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Refugee & Humanitarian


Canada is a signatory to the 1951 Geneva Convention Relating to the Status of Refugees and its 1967 Protocol. Each year Canada grants permanent residence to approximately 30,000 refugees under an elaborate refugee protection process comprising of two main components, the Refugee and Humanitarian Resettlement Program administered outside Canada and the In-Canada Refugee Protection Process.

A convention refugee is a person who owing to a well-founded fear of being persecuted for reasons of race, religion, nationality, membership of a particular social group, or political opinion, is outside the country of his nationality and is unable to or, owing to such fear, is unwilling to avail himself of the protection of that country. A person in need of protection is a person in Canada whose removal to their country of nationality or former habitual residence would subject them to the possibility of torture, risk of life, or risk of cruel and unusual treatment or punishment.

Most approved refugees are granted asylum status inside Canada and make their claim at a Canadian port of entry or at an inland Canada Immigration Centre office. Once a CIC officer decides that a refugee protection claimant is eligible to be referred, the claim is sent to the Immigration and Refugee Board (IRB) where a hearing takes place before an independent tribunal comprised of Refugee Protection Division members who determine whether the claimant is a convention refugee or a person in need of protection.

The hearing although non adversarial in nature usually takes place in the presence of the applicant’s legal counsel and the government’s refugee claims officer. If approved the claimant may apply for permanent residence from within Canada. The process generally concludes in about 18 months. Prior to the hearing claimants may be entitled under Canadian law to obtain employment authorization or student authorization.

Certain categories of individuals are not eligible to have their claim referred to the IRB. There are several issues that can impact on the success or failure of a refugee claim. Further information may be obtained.

Canada's Refugee Protection and Humanitarian Resettlement Program aims to help and protection to individuals who need refuge due to persecution, violence, or other forms of harm in their home countries. The program is governed by various immigration rules, regulations, and acts, including the Immigration and Refugee Protection Act (IRPA) and the Refugee Protection Division (RPD) of the Immigration and Refugee Board (IRB).

To be eligible for refugee protection in Canada, individuals must meet the definition of a refugee as outlined in the United Nations Convention relating to the Status of Refugees. This definition includes individuals with a well-founded fear of persecution based on race, religion, nationality, political opinion, or membership in a particular social group if they were to return to their home country.

The process of seeking refugee protection in Canada involves several steps:

1. Refugee claim: Individuals who believe they meet the refugee definition can make a claim either at a port of entry or within Canada. They must indicate that they are seeking refugee protection and provide supporting documentation.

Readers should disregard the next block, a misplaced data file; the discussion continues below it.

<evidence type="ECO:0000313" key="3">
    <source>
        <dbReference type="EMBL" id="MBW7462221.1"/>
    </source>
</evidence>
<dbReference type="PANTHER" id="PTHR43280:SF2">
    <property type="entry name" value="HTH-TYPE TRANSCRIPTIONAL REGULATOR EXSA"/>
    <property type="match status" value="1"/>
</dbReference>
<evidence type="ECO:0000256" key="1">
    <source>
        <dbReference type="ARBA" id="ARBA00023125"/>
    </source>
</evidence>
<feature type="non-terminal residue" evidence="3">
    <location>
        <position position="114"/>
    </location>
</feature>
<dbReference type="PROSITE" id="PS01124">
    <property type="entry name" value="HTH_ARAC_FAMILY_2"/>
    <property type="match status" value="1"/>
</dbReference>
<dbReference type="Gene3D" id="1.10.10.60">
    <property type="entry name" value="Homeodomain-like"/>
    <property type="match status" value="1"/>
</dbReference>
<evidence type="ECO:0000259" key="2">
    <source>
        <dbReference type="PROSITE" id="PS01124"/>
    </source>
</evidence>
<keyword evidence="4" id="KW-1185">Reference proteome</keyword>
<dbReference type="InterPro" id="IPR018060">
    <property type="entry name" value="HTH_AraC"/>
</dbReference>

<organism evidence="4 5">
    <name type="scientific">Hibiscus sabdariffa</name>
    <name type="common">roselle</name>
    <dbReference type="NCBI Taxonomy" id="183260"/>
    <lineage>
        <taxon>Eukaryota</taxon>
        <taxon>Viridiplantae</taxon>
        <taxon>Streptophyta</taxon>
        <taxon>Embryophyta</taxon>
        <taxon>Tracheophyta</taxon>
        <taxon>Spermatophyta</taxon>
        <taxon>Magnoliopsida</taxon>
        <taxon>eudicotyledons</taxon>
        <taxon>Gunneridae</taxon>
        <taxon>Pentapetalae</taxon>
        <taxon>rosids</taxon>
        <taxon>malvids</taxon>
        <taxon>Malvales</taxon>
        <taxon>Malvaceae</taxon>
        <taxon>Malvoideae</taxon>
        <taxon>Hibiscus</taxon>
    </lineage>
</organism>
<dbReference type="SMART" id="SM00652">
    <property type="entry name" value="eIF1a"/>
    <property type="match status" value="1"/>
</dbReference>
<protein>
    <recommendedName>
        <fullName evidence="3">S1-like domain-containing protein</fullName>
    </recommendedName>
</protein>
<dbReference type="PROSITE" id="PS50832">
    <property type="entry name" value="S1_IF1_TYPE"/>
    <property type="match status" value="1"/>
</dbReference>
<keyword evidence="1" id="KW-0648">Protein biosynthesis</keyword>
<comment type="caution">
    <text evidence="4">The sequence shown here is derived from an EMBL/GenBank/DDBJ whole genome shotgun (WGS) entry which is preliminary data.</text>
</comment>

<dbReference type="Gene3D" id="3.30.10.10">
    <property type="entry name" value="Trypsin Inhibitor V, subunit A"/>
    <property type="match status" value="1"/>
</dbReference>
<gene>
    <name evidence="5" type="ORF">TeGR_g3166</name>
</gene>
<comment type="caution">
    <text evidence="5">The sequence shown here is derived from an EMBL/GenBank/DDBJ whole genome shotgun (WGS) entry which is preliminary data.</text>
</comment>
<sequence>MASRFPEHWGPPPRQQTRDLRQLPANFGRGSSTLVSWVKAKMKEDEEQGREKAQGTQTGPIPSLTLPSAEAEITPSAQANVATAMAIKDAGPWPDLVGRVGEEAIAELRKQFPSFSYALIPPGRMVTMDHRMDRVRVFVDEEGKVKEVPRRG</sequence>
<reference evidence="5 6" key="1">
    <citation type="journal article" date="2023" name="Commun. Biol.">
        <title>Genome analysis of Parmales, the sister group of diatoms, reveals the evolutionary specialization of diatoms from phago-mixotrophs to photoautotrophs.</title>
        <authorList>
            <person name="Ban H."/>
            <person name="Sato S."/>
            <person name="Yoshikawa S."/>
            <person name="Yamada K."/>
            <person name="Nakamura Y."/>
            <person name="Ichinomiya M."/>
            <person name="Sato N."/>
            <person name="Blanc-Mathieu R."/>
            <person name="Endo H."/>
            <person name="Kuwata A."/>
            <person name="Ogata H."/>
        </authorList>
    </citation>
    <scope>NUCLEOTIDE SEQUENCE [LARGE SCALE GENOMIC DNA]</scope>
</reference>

2. Eligibility determination: The claimant undergoes an eligibility interview conducted by an immigration officer who assesses whether they meet the requirements for refugee protection. This assessment includes evaluating the claimant's credibility and the veracity of their claim.

3. Refugee protection determination: If the claimant is found eligible, they will attend a hearing before the RPD. During the hearing, the claimant presents their case, provides evidence, and shares their personal experiences. The RPD will then decide based on the claimant's testimony, evidence, and the prevailing country conditions.

4. Decision and appeals: The RPD decision can grant refugee protection or refuse the claim. Either party can appeal the decision to the Refugee Appeal Division (RAD) within specific timeframes.

5. Resettlement program: Canada also offers humanitarian resettlement programs for refugees who are unable to return to their home countries. These programs facilitate the selection and resettlement of refugees who are outside of Canada and need protection.

If granted refugee status in Canada, individuals are entitled to several benefits and services. These include access to healthcare, social assistance, language training, and support for education and employment. Refugees may also can eventually apply for Canadian citizenship.

However, there are also potential challenges and disadvantages. Language barriers, difficulties finding employment, discrimination, and the need to adapt to a new culture and environment are some common challenges faced by refugees. Additionally, the process of seeking refugee protection can be complex, time-consuming, and there is no guarantee of acceptance.

It is important to refer to official government sources, such as the Immigration, Refugees, and Citizenship Canada (IRCC), for the most up-to-date and accurate information regarding Canada's Refugee Protection and Humanitarian Resettlement Program, including immigration rules, regulations, and acts. These sources can provide comprehensive details and guidance on the specific processes and requirements involved in seeking refugee protection in Canada.

Worldway Migration Services

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